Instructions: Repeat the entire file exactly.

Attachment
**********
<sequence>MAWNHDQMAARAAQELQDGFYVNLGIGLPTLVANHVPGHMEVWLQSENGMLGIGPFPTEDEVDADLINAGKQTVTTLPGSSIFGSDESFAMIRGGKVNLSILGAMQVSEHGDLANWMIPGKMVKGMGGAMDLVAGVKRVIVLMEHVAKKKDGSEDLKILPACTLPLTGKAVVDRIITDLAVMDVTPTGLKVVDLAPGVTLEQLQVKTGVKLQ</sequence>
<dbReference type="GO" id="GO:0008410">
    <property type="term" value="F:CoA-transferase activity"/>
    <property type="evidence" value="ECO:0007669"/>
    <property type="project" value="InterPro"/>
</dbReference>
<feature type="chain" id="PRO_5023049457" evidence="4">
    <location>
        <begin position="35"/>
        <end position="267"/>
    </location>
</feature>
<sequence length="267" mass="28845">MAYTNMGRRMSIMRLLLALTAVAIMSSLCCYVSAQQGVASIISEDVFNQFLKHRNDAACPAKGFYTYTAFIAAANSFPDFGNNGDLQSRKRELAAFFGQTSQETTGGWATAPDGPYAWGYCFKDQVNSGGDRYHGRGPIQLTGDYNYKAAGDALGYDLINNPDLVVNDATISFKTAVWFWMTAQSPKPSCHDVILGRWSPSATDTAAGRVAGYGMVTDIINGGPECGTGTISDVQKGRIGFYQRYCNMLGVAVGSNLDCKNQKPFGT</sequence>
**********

<sequence>MAWNHDQMAARAAQELQDGFYVNLGIGLPTLVANHVPGHMEVWLQSENGMLGIGPFPTEDEVDADLINAGKQTVTTLPGSSIFGSDESFAMIRGGKVNLSILGAMQVSEHGDLANWMIPGKMVKGMGGAMDLVAGVKRVIVLMEHVAKKKDGSEDLKILPACTLPLTGKAVVDRIITDLAVMDVTPTGLKVVDLAPGVTLEQLQVKTGVKLQ</sequence>
<dbReference type="GO" id="GO:0008410">
    <property type="term" value="F:CoA-transferase activity"/>
    <property type="evidence" value="ECO:0007669"/>
    <property type="project" value="InterPro"/>
</dbReference>
<feature type="chain" id="PRO_5023049457" evidence="4">
    <location>
        <begin position="35"/>
        <end position="267"/>
    </location>
</feature>
<sequence length="267" mass="28845">MAYTNMGRRMSIMRLLLALTAVAIMSSLCCYVSAQQGVASIISEDVFNQFLKHRNDAACPAKGFYTYTAFIAAANSFPDFGNNGDLQSRKRELAAFFGQTSQETTGGWATAPDGPYAWGYCFKDQVNSGGDRYHGRGPIQLTGDYNYKAAGDALGYDLINNPDLVVNDATISFKTAVWFWMTAQSPKPSCHDVILGRWSPSATDTAAGRVAGYGMVTDIINGGPECGTGTISDVQKGRIGFYQRYCNMLGVAVGSNLDCKNQKPFGT</sequence>